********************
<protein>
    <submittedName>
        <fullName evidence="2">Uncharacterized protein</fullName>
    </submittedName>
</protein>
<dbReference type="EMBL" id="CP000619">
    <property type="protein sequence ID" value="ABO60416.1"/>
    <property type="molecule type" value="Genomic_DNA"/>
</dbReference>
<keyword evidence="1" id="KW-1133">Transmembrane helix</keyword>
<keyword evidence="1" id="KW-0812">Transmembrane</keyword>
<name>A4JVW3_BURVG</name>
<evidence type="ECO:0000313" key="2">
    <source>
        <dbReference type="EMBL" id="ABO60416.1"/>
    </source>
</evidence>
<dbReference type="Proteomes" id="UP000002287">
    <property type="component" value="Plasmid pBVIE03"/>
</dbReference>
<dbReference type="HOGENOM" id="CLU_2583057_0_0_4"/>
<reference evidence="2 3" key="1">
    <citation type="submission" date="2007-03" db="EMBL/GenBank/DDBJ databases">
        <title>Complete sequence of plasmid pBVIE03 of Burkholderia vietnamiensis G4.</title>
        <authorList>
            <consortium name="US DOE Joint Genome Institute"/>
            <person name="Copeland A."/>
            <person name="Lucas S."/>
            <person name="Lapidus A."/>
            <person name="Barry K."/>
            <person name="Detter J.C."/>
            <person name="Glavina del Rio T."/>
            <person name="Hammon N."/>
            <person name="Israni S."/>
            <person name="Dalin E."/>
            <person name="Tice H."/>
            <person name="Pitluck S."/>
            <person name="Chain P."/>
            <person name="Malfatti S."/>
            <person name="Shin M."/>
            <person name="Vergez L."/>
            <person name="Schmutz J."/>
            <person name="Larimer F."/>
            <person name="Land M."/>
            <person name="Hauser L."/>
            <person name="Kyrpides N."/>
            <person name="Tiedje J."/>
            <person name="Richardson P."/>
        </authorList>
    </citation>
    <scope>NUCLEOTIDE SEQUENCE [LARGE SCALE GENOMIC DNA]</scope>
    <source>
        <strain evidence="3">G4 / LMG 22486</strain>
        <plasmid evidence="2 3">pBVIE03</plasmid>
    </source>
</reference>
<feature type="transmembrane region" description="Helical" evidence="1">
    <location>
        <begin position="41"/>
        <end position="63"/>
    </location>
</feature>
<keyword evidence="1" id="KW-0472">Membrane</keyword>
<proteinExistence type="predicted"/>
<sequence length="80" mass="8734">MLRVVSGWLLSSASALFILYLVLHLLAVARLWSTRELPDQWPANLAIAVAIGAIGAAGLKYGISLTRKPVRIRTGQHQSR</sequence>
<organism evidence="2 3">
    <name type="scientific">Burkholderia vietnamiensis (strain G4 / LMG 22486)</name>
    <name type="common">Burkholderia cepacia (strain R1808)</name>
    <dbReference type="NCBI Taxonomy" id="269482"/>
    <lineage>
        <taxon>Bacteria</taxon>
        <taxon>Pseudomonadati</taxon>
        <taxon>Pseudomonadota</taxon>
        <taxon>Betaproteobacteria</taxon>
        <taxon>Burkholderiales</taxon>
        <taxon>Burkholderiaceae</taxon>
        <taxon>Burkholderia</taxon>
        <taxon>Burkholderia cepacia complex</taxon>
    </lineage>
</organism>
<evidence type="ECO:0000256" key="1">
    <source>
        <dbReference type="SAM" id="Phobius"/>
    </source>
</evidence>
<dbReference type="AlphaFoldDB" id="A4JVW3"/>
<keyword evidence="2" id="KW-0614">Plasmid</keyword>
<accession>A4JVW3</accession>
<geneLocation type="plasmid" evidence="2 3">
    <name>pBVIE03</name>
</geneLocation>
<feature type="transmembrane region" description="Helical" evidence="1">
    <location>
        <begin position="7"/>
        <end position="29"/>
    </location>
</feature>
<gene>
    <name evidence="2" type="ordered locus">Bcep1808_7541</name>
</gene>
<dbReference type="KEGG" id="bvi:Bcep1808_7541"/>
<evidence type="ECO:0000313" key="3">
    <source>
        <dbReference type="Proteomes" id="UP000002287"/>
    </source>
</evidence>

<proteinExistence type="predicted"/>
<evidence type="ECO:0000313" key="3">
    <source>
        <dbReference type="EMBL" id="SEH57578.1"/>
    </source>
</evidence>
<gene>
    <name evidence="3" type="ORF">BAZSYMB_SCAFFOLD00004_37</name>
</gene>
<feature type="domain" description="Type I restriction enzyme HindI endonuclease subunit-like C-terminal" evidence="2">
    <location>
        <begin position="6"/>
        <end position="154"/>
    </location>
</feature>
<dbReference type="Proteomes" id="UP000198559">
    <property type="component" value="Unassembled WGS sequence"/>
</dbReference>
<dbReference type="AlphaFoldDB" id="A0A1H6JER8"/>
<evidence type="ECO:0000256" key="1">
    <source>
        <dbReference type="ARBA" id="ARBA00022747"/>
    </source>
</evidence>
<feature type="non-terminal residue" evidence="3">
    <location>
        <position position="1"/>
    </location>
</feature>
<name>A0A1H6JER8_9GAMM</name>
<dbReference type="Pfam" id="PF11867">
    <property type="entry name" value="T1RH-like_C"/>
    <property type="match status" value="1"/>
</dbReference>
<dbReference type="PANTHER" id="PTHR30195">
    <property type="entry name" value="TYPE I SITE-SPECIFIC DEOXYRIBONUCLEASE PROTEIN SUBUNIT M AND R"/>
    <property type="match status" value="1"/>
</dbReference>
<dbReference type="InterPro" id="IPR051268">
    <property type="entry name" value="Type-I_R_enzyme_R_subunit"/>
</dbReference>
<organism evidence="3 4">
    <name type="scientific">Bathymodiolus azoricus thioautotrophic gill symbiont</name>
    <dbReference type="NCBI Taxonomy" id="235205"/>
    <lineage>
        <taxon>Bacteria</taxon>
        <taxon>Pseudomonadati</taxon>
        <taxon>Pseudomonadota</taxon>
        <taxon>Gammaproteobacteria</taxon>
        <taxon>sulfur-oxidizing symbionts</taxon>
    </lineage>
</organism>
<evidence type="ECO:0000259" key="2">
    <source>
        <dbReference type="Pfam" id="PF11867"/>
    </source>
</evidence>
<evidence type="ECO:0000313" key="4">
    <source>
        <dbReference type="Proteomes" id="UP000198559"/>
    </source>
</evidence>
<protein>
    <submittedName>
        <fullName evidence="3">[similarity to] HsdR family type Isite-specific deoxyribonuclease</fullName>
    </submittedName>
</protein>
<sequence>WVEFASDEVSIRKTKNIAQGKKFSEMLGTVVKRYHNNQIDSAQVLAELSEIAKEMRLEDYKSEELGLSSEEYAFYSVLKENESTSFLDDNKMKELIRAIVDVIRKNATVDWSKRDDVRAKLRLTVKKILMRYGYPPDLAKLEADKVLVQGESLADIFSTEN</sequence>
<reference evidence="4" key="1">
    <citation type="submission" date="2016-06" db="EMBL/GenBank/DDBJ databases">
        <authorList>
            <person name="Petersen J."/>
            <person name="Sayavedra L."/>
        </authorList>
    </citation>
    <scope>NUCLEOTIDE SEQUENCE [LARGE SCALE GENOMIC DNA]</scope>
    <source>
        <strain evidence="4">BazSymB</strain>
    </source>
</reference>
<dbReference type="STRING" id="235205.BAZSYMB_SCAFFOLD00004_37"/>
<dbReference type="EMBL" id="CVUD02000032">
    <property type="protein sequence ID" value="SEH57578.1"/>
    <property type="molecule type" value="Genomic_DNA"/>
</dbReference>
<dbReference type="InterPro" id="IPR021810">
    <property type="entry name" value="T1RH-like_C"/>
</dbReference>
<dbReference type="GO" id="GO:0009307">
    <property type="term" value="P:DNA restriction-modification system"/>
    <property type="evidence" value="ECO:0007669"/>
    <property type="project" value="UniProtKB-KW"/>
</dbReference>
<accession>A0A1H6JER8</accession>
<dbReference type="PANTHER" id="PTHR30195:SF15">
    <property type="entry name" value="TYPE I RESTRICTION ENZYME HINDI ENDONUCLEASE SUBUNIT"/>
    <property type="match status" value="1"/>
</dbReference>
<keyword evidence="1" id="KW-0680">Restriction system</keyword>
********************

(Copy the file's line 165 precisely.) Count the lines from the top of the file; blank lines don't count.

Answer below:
    <source>